I suppose it reminded me of the same idea that you can learn about the great migration, but if you start just learning about it in general, it is overwhelming. During Humanities Hub, the most engaging part was when we narrowed-in on a more manageable example, the 3 protagonists of the book, The Warmth of Other Suns. When I set up my lessons, we tried to talk about the experience of the protagonist to figure out how it sheds light on the great migration and then how that teaches us about the 20th century. The natural inclination is to start broad, but it’s more engaging for students to start with a personal example. I like talking to my students about their families’ histories because if they know that, they know something about our nation’s history.
What is your favorite aspect of teaching History?
The idea that history is really hyper-relevant, the key is unlocking that relevancy. Like a good storyteller, you try to help the audience relate to a very specific example. That’s what effective History teachers do–they unlock the seemingly pre-written and determined narrative and show how normal individuals have directly affected a larger narrative that can seem overwhelming.
I do that on a family level. I’ve structured my entire class around researching family — it didn’t become possible until I was in grad school when I realized that social history and researching social history allows people to understand how one person or a group of people can affect the narrative of history.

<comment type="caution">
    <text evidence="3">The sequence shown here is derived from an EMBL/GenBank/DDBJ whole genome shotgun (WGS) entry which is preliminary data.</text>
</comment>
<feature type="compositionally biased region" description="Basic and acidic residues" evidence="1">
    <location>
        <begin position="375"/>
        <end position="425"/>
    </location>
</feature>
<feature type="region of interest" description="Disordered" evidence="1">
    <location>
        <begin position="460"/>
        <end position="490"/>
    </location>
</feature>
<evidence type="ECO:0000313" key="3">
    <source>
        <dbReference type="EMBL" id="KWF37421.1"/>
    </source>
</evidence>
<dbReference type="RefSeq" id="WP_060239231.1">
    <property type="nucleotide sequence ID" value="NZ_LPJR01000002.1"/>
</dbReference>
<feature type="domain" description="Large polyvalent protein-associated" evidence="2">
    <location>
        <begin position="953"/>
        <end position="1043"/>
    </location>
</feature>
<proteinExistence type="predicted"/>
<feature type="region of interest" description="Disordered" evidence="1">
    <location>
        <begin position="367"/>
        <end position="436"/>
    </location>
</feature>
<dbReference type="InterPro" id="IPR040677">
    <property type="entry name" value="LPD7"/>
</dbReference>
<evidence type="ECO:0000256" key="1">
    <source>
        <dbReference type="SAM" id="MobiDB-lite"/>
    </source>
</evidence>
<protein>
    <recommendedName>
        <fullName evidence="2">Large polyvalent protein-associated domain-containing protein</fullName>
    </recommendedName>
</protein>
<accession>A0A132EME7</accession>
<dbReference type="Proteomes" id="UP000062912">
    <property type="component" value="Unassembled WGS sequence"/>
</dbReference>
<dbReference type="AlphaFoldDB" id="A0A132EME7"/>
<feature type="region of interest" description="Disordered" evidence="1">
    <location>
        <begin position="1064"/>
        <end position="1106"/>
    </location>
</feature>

Why is it so important to ensure that all students are engaged in the classroom experience and their own learning?
On a really immediate level, it is helpful for classroom environment because engaged students are doing good work without out need for punitive measures. Threatening students to do their work is a way you can ensure they are working, but it just gets you by day to day. But by engaging students, I allow them to feel empowered to be present in the moment. They can engage in a way that lets them drive the instruction.
One example of this was today during 2nd period. The juniors in US History were out for a week on college tours and they came back out of sorts. My plan was just to use census records to research our families. The idea was to choose one family member in the census following a cheat sheet. As soon as we got our cards out, people were instantly engaged. They are the experts. They know great grandma; they are finding her in the census, so they start to do the work. It put them in the driver’s seat. Checking for success wasn’t artificial; it was a natural parts of the lesson. It demonstrates the fact that history is the engaging part of the lesson – we don’t need extra crutches.
How do you establish mutual respect and good relationships with your students?
I’ve been at Seed for 17 years so I know families and siblings, which helps because students feel confident that I’m going to be there next year and I’m not going to go away. This gives me staying power. I also encourage students to choose projects that are personally engaging that they create and present. When they’re done, I can say I’m proud of the project they just showed off. Both our academic and social achievement drive the relationship. It seems more authentic when the project is something that they’ve created and demonstrated. Students share their projects with a larger community, and that includes me, which creates an authentic and genuine experience. In a funny way, that reverse happened at National History Day on Thursday when students felt proud of me for my work.